I had the pleasure of meeting with an undergraduate nutrition student, aka a RD to be. I love teaching and mentoring! I wish I could sit down with each of you to hear about your journey and help you navigate life as a RD. This was a great opportunity for me to remember what it was like to be a student pursuing an unknown career.
Do you remember what it's like to be a student? I remember putting a lot of work and effort into studying and preparing to be a RD. I also wondered if my career choice would be a good fit for me. So, here are some of the questions she asked me about being a RD. I thought you might have some of the same questions too.
What kind of Dietetic Internship should I pursue?
There are many different types of dietetic internships. My advice is to determine the top 3-5 areas of dietetics that you are interested in pursuing. Then, find an internship that has those areas. There are internships that focus on clinical (hospital) practice, pediatrics, geriatrics, or food service. All dietetic internships will have a small component of each sub-specialty of nutrition. You need all the experience and knowledge to prepare and pass the RD exam.
Here is even more information about applying for your dietetic internship and how to be a successful dietetic intern.
Should I obtain my Masters Degree?
Yes. I am a strong proponent for obtaining your Masters Degree. Also, a Masters Degree will be required to be eligible to take the RD exam in 2024.
You can pursue different degrees that are applicable to your practice as a RD. You may choose to pursue of Masters of Science (MS) if you practice as a clinical RD or professor. You can earn a Masters of Business Administration (MBA) if you plan to open your own practice. You can earn a Masters of Arts in Counseling (MA) if you plan to do a lot of counseling with your patients. You can also earn a Masters of Public Health (MPH) if you plan to work in weight management or like the policies that can improve the public's health.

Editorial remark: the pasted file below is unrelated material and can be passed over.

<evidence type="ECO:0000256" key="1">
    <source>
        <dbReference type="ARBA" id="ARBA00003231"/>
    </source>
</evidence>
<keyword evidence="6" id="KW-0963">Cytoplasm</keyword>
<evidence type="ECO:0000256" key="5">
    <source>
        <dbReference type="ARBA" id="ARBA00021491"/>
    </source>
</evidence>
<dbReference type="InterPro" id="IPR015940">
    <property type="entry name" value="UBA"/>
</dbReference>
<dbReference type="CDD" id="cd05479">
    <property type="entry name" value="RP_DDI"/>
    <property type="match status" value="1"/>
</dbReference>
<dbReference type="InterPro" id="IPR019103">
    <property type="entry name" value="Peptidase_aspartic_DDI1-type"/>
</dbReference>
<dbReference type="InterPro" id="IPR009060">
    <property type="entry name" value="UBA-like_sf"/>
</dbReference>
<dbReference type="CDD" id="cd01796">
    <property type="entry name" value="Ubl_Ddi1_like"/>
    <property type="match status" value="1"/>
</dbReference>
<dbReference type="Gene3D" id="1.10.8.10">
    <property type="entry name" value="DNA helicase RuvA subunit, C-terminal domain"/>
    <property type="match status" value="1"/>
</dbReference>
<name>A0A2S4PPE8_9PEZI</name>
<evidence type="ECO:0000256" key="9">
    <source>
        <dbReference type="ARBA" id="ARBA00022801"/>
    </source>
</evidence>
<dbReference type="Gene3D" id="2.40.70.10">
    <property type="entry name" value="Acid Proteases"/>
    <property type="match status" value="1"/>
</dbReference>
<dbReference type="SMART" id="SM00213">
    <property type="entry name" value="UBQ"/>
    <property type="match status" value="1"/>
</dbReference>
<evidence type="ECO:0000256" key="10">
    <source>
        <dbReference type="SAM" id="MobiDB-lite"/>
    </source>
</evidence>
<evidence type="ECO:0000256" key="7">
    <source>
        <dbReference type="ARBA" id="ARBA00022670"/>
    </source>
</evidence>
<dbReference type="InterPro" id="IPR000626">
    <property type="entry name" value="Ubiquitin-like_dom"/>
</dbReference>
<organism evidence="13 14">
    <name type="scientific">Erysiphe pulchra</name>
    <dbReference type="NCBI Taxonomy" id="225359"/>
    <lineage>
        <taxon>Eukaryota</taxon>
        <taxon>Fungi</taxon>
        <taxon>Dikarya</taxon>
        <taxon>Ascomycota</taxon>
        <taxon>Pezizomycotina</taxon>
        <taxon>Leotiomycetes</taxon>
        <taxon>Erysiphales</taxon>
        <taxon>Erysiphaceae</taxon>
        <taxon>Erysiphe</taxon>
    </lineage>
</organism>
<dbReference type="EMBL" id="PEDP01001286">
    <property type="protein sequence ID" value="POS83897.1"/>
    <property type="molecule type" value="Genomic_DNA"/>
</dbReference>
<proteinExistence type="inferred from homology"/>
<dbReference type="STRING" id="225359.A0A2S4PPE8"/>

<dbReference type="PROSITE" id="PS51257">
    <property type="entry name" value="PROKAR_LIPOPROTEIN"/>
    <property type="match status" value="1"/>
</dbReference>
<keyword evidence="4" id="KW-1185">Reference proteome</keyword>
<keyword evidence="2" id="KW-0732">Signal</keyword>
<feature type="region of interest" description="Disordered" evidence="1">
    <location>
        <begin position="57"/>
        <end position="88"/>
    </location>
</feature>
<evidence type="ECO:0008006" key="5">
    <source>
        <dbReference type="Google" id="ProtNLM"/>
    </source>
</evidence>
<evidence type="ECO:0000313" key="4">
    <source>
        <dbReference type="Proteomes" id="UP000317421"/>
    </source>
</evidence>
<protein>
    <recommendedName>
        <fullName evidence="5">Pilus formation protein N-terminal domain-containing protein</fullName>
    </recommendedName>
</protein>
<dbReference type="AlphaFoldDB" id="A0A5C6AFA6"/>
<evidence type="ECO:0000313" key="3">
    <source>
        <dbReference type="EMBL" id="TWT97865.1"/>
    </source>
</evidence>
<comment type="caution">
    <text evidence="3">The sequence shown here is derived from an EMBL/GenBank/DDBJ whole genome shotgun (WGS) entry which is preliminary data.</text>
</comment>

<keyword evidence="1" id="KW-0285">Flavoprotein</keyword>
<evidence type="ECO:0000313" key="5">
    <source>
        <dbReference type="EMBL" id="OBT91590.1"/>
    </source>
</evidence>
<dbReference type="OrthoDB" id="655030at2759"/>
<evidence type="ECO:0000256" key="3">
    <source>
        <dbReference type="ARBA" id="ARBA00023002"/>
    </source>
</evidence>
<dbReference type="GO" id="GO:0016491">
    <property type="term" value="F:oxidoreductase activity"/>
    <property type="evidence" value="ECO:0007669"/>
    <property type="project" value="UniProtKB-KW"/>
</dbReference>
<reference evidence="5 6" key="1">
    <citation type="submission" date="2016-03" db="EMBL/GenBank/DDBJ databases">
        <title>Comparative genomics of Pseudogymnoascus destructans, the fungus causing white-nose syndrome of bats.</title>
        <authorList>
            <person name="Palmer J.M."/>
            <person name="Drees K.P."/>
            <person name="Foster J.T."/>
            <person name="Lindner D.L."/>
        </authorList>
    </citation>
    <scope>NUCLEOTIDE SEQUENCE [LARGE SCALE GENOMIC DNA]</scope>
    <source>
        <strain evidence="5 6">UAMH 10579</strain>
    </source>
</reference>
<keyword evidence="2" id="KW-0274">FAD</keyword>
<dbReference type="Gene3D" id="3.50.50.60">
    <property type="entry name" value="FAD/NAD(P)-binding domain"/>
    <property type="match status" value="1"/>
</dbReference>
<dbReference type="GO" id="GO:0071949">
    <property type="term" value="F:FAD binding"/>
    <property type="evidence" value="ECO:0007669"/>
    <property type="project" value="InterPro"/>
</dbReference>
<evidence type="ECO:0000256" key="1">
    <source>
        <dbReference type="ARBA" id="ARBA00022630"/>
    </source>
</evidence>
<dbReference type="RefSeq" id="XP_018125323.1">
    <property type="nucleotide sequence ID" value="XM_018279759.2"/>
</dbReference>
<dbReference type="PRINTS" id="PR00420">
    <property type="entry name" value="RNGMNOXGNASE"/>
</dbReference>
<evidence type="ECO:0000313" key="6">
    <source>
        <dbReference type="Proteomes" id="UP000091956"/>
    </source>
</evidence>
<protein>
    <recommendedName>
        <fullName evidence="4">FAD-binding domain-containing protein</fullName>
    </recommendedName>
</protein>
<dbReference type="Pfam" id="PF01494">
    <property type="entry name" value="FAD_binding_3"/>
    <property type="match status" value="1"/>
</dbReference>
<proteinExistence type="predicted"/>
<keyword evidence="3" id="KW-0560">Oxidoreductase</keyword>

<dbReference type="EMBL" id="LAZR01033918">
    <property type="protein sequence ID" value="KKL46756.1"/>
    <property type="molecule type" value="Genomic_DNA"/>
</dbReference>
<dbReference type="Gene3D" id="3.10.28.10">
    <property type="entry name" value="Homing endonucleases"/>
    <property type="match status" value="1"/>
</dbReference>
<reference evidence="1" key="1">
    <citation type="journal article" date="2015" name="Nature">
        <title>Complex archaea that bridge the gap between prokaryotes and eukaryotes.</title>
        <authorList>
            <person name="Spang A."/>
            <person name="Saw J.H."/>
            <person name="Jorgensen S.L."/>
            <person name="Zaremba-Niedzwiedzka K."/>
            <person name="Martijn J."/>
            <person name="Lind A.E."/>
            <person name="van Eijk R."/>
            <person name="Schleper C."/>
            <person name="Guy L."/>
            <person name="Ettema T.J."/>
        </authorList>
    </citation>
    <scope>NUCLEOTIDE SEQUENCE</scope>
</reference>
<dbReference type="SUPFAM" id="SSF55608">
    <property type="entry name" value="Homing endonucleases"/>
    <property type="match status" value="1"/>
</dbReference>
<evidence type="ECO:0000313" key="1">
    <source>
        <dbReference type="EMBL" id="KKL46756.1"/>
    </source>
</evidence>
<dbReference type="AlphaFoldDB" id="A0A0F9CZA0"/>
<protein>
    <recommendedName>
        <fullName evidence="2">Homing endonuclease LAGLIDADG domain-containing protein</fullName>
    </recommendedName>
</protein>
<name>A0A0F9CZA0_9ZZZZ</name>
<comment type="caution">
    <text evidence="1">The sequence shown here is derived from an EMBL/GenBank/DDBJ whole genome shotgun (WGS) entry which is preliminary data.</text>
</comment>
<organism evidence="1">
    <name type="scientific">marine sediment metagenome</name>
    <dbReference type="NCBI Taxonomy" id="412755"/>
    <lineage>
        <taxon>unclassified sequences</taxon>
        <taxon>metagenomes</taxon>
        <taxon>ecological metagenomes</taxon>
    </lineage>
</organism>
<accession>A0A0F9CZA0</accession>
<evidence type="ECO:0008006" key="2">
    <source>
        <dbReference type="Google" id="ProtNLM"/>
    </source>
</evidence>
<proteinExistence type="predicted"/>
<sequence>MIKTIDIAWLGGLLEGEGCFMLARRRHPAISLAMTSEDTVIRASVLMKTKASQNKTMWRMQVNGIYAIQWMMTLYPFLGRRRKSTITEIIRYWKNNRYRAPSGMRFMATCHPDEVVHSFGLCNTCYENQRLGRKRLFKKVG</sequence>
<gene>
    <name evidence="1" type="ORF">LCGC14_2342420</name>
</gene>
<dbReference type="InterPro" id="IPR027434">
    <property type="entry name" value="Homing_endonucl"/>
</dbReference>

What does a typical day look like as a RD?
I will answer this question in a separate post because I have worked in a variety of areas as a RD. I am an outpatient (think doctor's office) RD, an adjunct professor, a consultant (think freelance) RD, and I have been a clinical (hospital) RD. My days looked a little different with each of my roles as a RD.
- Pursue volunteer experiences.
- You get to learn more about being a RD. Find out what fits you best and what areas are not a good fit.
- Pursue what you enjoy!
- There are a variety of jobs that you can work in as a RD. Here's my list of RD jobs from A to Z.
- Never stop learning.
- RDs and other health care professionals are required to complete Continuing Education Units (CPUs) to maintain your state and national license and credentialing. I think continual learning is impressive to those in a nutrition-related profession. Nutritional science is a relatively new science, when compared to astronomy, geology, and traditional medicine. It is vital to keep up with new information about nutrition and how it relates to your practice. So, never stop learning.
Do you want to be a RD? Stay tuned as I give you a look at the variety of areas you can work in as a RD. If you have questions, comment below or ask on Instagram or Twitter. You can also follow me on on Pinterest,
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